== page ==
CRISPR and the Real World
“We hold these truths to be self-evident, that all men are created equal…” So begins our country’s Declaration of Independence. While we have learned that this preamble is all too simple in the context of wider society, consider the most basic interpretation of this sentiment; at the precise moment of a child’s birth, broader circumstances notwithstanding, that child is starting from the same place as the rest of all humanity. She is entirely unfamiliar to her community. She could live to be 100 years old, or be especially prone to illness. Perhaps she has a mind that will move at lightning pace, endowing her with a genius-level IQ but also a tendency towards mania. Her potential for anything and everything is unknown to the rest of us. Her genes, however, have already laid the foundation for her story to begin.
Reproduction in its purest form is like a roll of the genetic dice – you just don’t know what combination of mom and dad’s DNA you’re going to get. Do I have the genes that predisposed my grandmother to cancer, or the ones that contributed to my grandfather’s Alzheimer’s Disease? Maybe I just have the genes that make me unnecessarily anxious about everything. Perhaps you didn’t get those genes, so you don’t worry about these things too much from day to day, but there’s a good chance that your parents worried about it a lot while they were waiting for you to arrive. Soon-to-be parents often have a flurry of anxiety surrounding the future of their children, not least of which are the concerns about what their own DNA could pass along for better or worse.
In the previous installment of this series on CRISPR, the gene-editing tool that has taken biology by storm, we discussed how concerns like these have made procedures like prenatal screening a common part of modern parenthood. We also looked at what extending this practice from screening to editing one’s offspring could mean for our children (tl;dr it would mean you could edit the genes that get passed along to future generations). We know that editing the germline is an incredibly powerful concept with tremendous implications for human biology and evolution, but what does it mean for human society?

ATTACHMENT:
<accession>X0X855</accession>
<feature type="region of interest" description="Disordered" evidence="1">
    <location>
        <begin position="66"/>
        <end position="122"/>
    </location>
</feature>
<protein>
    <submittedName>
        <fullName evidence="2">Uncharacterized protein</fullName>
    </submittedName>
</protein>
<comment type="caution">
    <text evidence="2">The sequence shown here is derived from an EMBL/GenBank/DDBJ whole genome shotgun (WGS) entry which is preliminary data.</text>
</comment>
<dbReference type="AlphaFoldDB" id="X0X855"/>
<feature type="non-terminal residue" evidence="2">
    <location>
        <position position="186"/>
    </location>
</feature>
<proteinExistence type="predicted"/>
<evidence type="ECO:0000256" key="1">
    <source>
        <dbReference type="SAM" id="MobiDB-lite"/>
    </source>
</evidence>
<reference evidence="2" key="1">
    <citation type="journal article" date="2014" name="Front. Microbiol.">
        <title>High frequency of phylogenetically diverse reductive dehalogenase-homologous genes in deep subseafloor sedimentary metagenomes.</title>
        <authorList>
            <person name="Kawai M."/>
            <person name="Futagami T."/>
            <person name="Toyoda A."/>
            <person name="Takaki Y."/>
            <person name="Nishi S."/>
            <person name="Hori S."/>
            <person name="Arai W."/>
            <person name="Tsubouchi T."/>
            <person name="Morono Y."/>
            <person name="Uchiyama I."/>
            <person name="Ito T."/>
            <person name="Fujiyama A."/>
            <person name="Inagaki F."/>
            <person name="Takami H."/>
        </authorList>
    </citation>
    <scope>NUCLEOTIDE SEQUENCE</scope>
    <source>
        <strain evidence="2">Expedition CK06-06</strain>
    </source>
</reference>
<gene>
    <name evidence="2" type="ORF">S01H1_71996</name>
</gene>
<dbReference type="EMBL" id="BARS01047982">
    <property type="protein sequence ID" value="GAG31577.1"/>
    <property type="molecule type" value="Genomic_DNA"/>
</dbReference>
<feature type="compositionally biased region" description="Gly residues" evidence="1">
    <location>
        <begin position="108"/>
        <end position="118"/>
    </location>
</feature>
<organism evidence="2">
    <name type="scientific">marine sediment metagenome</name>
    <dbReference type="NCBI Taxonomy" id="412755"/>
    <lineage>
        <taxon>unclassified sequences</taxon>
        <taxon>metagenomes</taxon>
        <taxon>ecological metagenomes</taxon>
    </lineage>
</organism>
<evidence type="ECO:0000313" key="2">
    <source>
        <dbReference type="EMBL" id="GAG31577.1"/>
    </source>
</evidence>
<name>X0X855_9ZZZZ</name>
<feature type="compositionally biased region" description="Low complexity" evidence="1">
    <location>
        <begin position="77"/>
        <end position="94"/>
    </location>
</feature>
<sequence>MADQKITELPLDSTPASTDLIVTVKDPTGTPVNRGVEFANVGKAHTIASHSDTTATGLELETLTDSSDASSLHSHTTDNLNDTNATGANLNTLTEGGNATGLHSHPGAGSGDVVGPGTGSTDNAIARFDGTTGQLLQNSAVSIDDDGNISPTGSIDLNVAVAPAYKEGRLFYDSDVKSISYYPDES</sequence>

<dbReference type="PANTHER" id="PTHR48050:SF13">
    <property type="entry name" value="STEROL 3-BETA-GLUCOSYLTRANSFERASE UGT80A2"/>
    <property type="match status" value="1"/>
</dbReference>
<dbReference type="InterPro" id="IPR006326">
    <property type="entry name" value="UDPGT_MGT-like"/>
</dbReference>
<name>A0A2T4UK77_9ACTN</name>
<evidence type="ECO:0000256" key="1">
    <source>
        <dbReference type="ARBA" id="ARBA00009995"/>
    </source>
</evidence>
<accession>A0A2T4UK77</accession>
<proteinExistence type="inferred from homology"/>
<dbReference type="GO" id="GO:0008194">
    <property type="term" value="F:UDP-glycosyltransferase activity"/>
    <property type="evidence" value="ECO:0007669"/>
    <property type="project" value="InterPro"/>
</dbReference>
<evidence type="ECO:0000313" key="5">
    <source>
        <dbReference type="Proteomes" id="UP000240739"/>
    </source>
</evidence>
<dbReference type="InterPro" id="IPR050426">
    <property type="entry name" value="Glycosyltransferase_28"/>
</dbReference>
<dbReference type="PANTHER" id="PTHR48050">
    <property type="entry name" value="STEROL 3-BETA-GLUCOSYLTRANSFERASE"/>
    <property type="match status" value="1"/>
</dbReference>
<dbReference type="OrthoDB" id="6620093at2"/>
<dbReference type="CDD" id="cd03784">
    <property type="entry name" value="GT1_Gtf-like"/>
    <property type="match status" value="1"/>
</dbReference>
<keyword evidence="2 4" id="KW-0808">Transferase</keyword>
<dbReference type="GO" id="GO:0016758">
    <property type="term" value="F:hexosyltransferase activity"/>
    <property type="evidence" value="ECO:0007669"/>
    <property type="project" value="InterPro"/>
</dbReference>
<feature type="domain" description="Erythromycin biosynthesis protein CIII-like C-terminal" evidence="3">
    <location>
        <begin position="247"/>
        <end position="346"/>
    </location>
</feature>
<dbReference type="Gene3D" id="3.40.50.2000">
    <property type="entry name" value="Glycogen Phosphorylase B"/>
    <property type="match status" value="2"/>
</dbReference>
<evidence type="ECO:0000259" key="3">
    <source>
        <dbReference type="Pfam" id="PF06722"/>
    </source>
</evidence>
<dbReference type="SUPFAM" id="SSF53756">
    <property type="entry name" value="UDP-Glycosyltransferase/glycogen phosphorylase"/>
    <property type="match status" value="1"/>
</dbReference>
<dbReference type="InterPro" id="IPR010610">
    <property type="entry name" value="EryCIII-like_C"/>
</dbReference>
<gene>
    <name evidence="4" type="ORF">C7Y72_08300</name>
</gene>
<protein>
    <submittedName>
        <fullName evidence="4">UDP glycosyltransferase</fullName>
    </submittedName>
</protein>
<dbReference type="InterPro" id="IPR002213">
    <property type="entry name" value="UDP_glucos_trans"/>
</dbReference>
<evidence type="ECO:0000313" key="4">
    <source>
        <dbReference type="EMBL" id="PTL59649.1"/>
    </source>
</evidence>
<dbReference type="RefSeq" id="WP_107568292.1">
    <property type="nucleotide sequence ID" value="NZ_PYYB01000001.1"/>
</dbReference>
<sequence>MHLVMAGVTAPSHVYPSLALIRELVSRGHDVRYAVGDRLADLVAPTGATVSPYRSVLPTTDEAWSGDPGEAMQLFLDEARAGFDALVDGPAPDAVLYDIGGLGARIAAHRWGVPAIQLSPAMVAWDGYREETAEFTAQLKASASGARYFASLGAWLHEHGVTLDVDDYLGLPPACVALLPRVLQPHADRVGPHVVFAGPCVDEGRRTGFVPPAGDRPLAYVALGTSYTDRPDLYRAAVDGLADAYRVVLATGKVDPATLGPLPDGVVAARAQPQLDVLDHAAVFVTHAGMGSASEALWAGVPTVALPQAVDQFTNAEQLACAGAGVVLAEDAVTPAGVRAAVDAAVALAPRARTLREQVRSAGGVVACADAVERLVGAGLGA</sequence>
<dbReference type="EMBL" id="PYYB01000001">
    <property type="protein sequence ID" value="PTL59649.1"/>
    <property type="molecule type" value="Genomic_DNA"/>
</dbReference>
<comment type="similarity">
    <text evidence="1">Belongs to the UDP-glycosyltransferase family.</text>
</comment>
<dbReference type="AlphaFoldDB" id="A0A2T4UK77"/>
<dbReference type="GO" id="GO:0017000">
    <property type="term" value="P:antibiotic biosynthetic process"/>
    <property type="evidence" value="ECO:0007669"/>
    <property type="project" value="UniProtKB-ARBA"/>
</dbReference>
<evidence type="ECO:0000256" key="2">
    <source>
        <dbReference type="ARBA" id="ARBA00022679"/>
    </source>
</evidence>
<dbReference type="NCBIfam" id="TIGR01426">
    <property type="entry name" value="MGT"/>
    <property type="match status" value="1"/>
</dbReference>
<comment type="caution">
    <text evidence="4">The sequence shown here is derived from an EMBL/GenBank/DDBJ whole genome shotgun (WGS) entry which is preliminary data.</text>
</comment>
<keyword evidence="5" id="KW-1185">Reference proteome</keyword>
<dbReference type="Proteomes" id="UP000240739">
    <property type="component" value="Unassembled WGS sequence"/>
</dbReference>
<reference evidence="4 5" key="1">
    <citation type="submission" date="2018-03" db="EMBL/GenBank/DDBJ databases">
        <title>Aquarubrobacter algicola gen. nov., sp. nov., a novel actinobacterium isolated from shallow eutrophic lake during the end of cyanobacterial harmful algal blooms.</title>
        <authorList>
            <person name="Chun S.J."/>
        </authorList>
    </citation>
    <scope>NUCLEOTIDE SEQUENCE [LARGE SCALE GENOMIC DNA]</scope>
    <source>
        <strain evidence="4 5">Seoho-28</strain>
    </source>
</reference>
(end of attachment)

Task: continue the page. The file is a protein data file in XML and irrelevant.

Free Market Biology
Fast forward into the (not so distant) future. CRISPR is a widespread commercial technology and has started to be integrated into routine prenatal examinations when major genetic red flags come up. There is a price, of course. After all, the tools needed to identify these red flags have been available for some time, and the technology to terminate such a pregnancy is even older than that. This likely means that traditional prenatal screening and abortion will be the more affordable option for families that need to deal with one of these red flags and cannot afford CRISPR. For families that can afford it, they have the option to eliminate that red flag not just in the moment, but for all future generations.
Let’s pause right here. It’s easy to get carried away and imagine a world where the wealthy are genetically enhanced across generations while the socioeconomically burdened dwindle in number, progressively becoming sicker and weaker than their wealthier counterparts. These hypothetical mental exercises might be fun (or terrifying), but they don’t do much to elucidate what the future of a CRISPR-enabled society may look like because they are just that: hypothetical. There are, however, things that we already do know about the free market as it relates to biology that can inform our predictions for the future. And if we are to assume that CRISPR is going to come at a price, which seems like a safe bet, the current behavior of people within the free market should mold our visions of this future.
Here is one thing that we know for sure: humans place a premium on certain biological traits. Like we previously mentioned, genetic screening has kept the number of children born with Down’s Syndrome at a steady level despite an increase in prenatal diagnoses because well more than half of these pregnancies are terminated. We also already know that this premium extends to more superficial traits. The amount of money that pours into the cosmetic surgery industry alone signals that, given the resources and opportunity, many of us would opt to look more like a supermodel and less like a hobbit. We don’t just want those good looks and traits for ourselves, either; people will pay more for an egg from a donor who is especially beautiful and accomplished than your average working-class woman.